WeWork‘s coworking spaces offer fruit-infused water, lively designs, and an open community. As Andrew Rice described it in Bloomberg, “WeWork has cast itself as a new kind of workplace for the post-recession labor force and a generation that has never known a cubicle. It aspires to make your job a place you never want to quit.” There’s no office politics and a lot of opportunities to laugh and network at free events like Friday evening happy hours.
The number of companies looking for a coworking space in Miami is on the rise, and for good reason. The Harvard Business Review defines coworking spaces as, “membership-based workspaces where diverse groups of freelancers, remote workers, and other independent professionals work together in a shared, communal setting.” Workers who participate in these community spaces rate their as an average of 6 on a 7-point scale, which is at least a full point higher than workers in traditional spaces. This concept is also becoming more widely popular across Asia, with companies like JustCo leading the way (共享辦公室).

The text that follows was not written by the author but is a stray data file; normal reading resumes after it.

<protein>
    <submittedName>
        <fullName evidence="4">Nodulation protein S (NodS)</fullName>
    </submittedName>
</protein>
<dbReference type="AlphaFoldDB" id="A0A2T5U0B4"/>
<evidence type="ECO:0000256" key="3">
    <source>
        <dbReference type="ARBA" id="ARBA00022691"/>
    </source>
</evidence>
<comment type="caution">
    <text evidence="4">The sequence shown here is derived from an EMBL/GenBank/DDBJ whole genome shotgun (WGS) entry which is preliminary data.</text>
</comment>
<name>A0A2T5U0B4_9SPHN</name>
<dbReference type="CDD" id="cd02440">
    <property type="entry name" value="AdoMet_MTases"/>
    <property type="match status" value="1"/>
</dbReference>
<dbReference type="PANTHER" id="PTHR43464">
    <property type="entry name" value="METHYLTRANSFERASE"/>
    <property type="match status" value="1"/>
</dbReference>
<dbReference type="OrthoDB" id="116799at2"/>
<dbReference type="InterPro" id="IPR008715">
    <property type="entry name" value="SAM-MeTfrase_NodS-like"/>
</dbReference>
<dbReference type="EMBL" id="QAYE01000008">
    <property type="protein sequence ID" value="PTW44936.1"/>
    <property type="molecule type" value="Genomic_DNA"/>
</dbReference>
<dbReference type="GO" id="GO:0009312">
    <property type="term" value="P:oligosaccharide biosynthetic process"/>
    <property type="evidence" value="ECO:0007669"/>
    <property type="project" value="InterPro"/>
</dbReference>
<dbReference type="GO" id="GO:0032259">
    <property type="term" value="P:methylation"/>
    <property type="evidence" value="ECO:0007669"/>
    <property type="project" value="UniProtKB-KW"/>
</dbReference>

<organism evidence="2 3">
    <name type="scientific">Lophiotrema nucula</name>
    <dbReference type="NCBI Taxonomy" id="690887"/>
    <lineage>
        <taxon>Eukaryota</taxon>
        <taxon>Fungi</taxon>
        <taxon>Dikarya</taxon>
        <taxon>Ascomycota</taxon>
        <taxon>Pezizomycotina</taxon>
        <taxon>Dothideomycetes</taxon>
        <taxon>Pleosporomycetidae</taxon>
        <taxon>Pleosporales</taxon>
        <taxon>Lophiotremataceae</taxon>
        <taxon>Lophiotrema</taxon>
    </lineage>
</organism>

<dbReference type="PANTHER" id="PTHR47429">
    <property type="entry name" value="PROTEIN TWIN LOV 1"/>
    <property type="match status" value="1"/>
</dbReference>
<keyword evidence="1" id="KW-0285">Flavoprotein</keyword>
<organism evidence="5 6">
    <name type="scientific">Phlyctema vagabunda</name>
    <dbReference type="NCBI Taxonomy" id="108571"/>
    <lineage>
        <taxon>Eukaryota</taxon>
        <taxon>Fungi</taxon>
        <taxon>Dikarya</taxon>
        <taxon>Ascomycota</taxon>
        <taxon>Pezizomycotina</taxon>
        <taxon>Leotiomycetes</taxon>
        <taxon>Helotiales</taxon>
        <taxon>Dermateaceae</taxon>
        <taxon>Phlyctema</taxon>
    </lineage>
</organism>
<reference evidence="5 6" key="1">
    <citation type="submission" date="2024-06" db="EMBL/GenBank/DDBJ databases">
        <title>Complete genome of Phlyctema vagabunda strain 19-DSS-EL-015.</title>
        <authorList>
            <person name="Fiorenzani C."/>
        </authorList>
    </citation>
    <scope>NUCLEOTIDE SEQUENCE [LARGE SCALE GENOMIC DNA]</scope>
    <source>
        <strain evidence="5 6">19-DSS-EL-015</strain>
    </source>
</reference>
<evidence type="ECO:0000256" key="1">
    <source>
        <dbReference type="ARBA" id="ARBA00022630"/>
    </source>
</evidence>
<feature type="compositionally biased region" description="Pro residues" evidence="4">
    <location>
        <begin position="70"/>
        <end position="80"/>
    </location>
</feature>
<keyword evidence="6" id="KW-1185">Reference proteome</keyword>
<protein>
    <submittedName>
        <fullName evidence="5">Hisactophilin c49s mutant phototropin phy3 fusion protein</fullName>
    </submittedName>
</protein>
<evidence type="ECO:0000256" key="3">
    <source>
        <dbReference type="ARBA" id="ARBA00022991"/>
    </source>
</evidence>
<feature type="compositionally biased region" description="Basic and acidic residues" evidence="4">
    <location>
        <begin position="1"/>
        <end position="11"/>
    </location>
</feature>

These hotspots, once the dominion of independent contractors, creatives and startups, may be a positive investment for bigger companies. Gretchen M. Spreitzer notes in the MIT Sloan Review that some companies like Google, Zappos, and Sprint are replicating these environments in their internal offices to build a sense of community and engage outside collaborators.
Spreitzer further claims that as the nature of work changes and more employees work remotely or on the road, coworking spaces may offer flexibility, not only to employees but companies. Coworking spaces offer lower fees than traditional real estate investments, while providing the autonomy that employees crave. Members can do their work when and where they please, enjoying 24/7 access to a wide range of spaces. With the potential to increase employee performance and minimize costs, coworking may be the next big thing for corporate America.